All posts tagged: Sativex

Is Sativex absorbed in the mouth or gut? To eat or not to eat beforehand?

Article Title: A meta-opinion: cannabinoids delivered to oral mucosa by a spray for systemic absorption are rather ingested into gastro-intestinal tract: the influences of fed/fasting states.

Sativex® spray is made of a 1:1 ratio of THC and CBD. It is marketed for use in the treatment of spasticity in patients with Multiple Sclerosis and is absorbed into the bloodstream through the oral mucosa. This absorption has the benefit of rapid absorption, as it avoids the slow process of digestion which is the typical path of absorption for edibles. This meta-opinion (expert opinion) review argues that Sativex is actually washed down by our saliva and digested through our gastrointestinal tract very much like edibles, and NOT merely absorbed in the mouth via oral mucosa, as the producers suggest. The authors reviewed several research studies which have found that the concentrations of THC and CBD in the body, following administration of Sativex differed if a patient had a meal or not beforehand. This would suggest that Sativex is indeed absorbed in the gastrointestinal tract, rather than merely through the oral mucosa.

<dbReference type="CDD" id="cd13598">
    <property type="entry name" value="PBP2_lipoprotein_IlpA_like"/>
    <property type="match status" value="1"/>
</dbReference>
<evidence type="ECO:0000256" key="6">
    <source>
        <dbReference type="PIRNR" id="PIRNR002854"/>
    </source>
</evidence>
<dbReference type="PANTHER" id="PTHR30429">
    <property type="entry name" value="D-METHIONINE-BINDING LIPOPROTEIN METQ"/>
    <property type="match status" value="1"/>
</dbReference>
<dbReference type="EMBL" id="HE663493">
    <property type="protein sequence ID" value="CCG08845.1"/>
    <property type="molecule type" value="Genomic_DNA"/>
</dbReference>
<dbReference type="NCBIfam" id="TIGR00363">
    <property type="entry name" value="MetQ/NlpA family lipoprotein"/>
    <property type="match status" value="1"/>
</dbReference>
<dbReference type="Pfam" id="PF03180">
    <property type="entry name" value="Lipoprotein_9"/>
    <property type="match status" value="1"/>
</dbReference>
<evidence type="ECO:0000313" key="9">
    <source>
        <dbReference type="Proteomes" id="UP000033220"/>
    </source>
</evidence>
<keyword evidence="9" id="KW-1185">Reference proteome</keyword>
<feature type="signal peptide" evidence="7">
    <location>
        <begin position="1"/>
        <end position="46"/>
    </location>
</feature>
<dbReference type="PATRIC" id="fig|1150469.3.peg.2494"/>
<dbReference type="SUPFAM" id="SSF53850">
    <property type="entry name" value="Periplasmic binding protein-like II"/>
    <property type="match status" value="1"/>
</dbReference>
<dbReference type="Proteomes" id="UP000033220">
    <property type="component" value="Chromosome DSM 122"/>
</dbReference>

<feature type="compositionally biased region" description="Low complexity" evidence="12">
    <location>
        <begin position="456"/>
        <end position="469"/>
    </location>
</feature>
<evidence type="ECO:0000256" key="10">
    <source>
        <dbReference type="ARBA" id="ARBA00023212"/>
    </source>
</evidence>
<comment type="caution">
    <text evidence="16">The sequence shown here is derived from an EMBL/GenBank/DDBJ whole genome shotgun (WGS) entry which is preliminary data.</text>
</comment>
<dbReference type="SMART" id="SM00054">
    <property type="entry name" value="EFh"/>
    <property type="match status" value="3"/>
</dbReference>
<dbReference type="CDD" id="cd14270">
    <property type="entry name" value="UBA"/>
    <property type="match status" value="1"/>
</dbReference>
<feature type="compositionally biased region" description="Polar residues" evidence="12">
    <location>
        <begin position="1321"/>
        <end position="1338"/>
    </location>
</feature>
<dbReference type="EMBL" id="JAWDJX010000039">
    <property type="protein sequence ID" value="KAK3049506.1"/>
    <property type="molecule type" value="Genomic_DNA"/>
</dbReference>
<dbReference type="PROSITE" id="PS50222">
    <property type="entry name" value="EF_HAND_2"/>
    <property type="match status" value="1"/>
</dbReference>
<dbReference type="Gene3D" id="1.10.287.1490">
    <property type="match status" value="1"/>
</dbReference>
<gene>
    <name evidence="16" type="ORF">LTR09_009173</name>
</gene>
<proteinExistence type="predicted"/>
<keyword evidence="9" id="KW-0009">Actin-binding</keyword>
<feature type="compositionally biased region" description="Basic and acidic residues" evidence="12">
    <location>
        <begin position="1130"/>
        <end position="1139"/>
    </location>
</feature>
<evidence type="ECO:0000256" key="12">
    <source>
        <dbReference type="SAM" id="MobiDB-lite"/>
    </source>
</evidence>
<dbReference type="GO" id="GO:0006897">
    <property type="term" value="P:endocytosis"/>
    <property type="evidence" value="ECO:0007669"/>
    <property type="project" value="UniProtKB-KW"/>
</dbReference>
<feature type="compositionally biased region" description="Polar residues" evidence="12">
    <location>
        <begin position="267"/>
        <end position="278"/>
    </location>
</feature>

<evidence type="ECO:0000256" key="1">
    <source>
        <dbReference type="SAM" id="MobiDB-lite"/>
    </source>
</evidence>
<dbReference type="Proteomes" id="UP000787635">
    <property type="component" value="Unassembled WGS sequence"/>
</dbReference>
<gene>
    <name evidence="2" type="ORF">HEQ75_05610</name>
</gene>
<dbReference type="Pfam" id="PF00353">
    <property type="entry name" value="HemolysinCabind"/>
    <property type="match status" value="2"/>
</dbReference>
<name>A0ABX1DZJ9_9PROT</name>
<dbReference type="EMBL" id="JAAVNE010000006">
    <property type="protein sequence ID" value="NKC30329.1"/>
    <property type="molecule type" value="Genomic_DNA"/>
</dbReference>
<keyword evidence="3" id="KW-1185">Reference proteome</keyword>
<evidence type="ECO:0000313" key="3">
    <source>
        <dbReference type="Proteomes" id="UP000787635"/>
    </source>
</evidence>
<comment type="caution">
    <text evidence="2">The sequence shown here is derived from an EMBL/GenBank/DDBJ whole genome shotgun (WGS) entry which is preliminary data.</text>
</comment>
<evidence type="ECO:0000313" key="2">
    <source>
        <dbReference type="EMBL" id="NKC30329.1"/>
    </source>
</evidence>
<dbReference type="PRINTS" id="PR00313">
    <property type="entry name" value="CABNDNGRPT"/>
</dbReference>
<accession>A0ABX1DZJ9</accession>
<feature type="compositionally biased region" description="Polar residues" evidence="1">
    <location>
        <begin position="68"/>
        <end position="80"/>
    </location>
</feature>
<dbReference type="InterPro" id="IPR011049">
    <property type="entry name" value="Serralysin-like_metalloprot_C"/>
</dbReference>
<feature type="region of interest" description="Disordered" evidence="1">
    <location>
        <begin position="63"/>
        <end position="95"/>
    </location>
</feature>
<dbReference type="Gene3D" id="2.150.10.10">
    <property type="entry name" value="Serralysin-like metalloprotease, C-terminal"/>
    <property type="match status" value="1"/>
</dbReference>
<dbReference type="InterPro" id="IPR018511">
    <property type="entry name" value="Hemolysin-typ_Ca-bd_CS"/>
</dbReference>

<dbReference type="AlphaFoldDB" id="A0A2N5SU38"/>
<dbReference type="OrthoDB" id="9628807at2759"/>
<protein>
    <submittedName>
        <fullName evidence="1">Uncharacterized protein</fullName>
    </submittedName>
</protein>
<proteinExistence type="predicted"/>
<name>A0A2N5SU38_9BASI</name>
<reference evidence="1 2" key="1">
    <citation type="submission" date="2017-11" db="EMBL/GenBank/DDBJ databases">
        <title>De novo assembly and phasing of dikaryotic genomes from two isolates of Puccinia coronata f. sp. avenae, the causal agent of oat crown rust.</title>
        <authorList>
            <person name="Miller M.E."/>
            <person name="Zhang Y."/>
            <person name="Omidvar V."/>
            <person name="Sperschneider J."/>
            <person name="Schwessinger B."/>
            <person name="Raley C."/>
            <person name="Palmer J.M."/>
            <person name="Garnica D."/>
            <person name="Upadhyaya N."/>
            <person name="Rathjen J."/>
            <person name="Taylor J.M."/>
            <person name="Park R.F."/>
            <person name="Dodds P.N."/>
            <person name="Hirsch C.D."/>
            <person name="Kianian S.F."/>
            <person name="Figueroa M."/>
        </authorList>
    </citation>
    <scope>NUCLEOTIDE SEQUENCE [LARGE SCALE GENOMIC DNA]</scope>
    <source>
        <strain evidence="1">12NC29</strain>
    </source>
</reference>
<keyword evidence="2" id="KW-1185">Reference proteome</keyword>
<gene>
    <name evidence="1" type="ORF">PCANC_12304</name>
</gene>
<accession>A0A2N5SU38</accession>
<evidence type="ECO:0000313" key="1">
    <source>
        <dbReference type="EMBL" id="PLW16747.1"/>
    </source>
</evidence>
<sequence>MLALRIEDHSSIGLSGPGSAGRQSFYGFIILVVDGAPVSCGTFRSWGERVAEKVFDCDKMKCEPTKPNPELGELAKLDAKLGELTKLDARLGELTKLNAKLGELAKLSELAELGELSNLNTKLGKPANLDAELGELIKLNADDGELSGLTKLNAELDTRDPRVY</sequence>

How this matters to consumers:

Toward a goal of reproducible dosing and effects, consumers would do well to understand the effects of various methods of absorption. Specifically, it is helpful to know that the effect of Sativex may be delayed if it follows a meal.

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This paper is also stored here:     inside the CED Foundation Archive

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Benjamin Caplan, MDIs Sativex absorbed in the mouth or gut? To eat or not to eat beforehand?
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Sativex Reduces MS-Related Spasticity

Delta-9-Tetrahydrocannabidiol Oromucosal Spray (Sativex): A Review in Multiple Sclerosis-Related Spasticity

A debilitating symptom of multiple sclerosis (MS) is spasticity, the stiffness and involuntary spasms of muscles, often occurring in the legs. In a randomized study involving MS patients who have not experienced relief with any current anti-spasticity medication, Sativex, a THC/CBD oro-mucosal spray was administered. Patients receiving THC/CBD experienced significantly more spasticity relief than the placebo group. Sativex may hold substantial treatment potential for MS patients, as side effects are minimized, the spray allows for an adjustable dosage, and there is low potential for abuse.

While this pharmaceutical is proving to be effective, in related data, we also see a distinct advantage of non-pharmaceutical options, including cost, availability, and efficacy, although drastically higher variability and limited consistency in product.

Benjamin Caplan, MDSativex Reduces MS-Related Spasticity
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